Judges as Political Regulators: Evidence and Options for Institutional Change
Richard L. Hasen
University of California, Irvine School of Law
March 23, 2010
Loyola-LA Legal Studies Paper No. 2010-8
A major theme of election law scholarship over the last decade has been that judicial oversight of the devices of democracy is desirable to foster adequate political competition. Under this view, politicians’ self-interest should preclude them from deciding the conditions for their own future races, such as the location of legislative districts. Apart from the merits or problems with this approach, the reality is that courts increasingly are called upon to engage in political regulation. Election law litigation has more than doubled in the last decade.
Turning to judges as political regulators can be problematic in two ways. First, judges, like politicians, might act in self-interest to favor their past or present political party or to keep themselves in office. Second, apart from self-interest, judges come to these cases with their own world views and might not apply “neutral” principles in deciding election law cases. If either of these two concerns has merit, then the role of judges as political regulators needs further examination. Under what circumstances should judges decide issues of political regulation? What changes in the structure of adjudication or legislative drafting could be made to minimize the problems with judicial regulation of politics? Are there other institutions that may be designed for the regulation of politics?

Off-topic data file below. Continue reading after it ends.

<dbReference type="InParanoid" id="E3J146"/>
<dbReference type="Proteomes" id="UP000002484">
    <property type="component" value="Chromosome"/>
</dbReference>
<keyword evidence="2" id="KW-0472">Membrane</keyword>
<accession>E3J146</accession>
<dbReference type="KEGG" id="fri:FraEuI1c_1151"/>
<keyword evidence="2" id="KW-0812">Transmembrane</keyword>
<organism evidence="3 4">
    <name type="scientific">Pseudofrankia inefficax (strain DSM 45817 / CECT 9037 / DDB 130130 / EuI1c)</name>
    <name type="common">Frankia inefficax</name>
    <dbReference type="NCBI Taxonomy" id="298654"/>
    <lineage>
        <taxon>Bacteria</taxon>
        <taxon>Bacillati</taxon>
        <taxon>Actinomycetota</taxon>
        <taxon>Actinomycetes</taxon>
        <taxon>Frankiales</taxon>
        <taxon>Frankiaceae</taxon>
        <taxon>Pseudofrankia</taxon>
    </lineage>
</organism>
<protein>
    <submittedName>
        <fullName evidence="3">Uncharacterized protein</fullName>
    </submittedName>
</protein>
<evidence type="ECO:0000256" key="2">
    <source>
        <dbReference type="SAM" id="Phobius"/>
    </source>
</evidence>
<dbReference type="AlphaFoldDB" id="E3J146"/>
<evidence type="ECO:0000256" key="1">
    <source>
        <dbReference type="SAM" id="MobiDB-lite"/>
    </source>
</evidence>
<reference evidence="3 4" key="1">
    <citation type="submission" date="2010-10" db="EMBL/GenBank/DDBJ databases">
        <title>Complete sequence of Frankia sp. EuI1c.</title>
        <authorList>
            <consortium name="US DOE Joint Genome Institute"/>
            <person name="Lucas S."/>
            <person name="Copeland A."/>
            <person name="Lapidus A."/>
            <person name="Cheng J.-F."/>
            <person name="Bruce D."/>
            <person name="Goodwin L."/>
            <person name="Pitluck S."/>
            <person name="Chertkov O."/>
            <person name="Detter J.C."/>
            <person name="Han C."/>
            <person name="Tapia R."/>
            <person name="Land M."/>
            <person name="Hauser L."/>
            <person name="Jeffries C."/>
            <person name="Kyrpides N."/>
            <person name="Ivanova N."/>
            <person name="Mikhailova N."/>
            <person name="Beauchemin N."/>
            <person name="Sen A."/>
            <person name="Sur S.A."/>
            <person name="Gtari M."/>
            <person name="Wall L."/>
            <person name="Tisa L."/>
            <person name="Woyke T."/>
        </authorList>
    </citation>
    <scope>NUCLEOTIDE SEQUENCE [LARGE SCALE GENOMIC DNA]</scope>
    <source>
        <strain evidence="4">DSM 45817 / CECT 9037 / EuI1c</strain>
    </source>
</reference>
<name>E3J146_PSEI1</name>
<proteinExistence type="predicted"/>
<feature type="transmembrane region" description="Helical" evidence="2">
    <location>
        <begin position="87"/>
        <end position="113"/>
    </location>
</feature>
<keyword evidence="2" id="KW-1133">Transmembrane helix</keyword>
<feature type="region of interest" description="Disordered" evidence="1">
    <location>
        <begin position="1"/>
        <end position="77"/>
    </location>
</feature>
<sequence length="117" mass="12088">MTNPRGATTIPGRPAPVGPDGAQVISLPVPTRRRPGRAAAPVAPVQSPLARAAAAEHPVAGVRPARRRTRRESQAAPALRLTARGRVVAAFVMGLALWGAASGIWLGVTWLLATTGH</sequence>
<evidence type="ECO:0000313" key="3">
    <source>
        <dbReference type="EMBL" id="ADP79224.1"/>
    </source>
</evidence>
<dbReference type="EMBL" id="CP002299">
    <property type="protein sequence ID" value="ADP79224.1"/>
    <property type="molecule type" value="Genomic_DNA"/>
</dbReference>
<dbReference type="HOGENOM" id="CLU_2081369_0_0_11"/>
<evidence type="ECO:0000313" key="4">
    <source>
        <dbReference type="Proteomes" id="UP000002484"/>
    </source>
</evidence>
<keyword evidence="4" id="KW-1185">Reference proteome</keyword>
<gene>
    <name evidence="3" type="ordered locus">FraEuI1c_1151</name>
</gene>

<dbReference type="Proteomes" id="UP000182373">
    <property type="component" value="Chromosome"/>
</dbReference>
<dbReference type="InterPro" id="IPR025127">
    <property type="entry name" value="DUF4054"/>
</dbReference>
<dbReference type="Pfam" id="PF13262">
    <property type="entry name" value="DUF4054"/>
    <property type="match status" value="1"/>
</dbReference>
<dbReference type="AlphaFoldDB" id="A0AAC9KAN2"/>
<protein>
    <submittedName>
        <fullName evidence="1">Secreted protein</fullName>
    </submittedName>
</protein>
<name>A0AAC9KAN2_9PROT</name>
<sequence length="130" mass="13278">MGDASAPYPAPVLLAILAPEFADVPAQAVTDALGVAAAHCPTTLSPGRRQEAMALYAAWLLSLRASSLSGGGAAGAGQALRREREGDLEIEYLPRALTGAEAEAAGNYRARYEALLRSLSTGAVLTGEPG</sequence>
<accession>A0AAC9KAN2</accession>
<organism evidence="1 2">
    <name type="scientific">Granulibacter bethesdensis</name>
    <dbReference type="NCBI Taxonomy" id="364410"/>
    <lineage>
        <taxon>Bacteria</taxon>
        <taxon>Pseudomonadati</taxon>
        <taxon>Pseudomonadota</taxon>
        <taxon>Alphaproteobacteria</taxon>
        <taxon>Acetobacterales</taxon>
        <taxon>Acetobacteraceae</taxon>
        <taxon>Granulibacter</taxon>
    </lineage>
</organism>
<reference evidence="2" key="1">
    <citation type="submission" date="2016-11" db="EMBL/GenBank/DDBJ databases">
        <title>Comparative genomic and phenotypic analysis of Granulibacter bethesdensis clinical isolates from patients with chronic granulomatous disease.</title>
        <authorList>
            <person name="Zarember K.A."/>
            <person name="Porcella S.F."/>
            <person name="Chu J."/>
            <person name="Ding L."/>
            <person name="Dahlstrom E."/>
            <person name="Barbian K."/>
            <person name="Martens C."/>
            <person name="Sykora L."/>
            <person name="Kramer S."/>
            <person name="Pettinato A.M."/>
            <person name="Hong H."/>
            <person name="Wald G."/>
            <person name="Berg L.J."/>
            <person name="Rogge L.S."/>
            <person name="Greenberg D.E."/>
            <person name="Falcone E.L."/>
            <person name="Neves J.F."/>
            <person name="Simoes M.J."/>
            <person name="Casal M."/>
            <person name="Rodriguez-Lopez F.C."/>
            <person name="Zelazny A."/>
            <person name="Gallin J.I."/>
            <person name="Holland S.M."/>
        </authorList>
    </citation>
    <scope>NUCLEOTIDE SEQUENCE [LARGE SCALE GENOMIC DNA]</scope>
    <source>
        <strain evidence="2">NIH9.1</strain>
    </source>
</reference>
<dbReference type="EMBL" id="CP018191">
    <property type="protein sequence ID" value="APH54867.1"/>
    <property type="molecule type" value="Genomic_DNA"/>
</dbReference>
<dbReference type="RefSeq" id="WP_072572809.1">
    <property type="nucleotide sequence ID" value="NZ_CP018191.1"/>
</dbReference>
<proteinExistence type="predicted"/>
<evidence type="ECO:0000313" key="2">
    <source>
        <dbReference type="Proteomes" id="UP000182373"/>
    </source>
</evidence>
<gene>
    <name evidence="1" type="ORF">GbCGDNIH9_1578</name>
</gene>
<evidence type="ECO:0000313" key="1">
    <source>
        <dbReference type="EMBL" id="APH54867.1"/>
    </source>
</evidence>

This paper does not answer these questions, but sets forth some of the evidence bearing on them as well as an agenda for future research. Part I briefly describes the case for judicial intervention in politics and describes the litigation explosion in the election law area in the last decade. Part II discusses the literature and open questions regarding how judges decide political regulation cases. It draws upon, among other things, a study on judges and the “single subject rule” applicable to initiatives. Part III considers whether changes in legislative drafting or institutional design could improve the field of political regulation. In particular, it considers whether “New Institutionalist” proposals may be relied upon to lessen the public’s dependence upon judges as political regulators.
Number of Pages in PDF File: 29
Date posted: March 24, 2010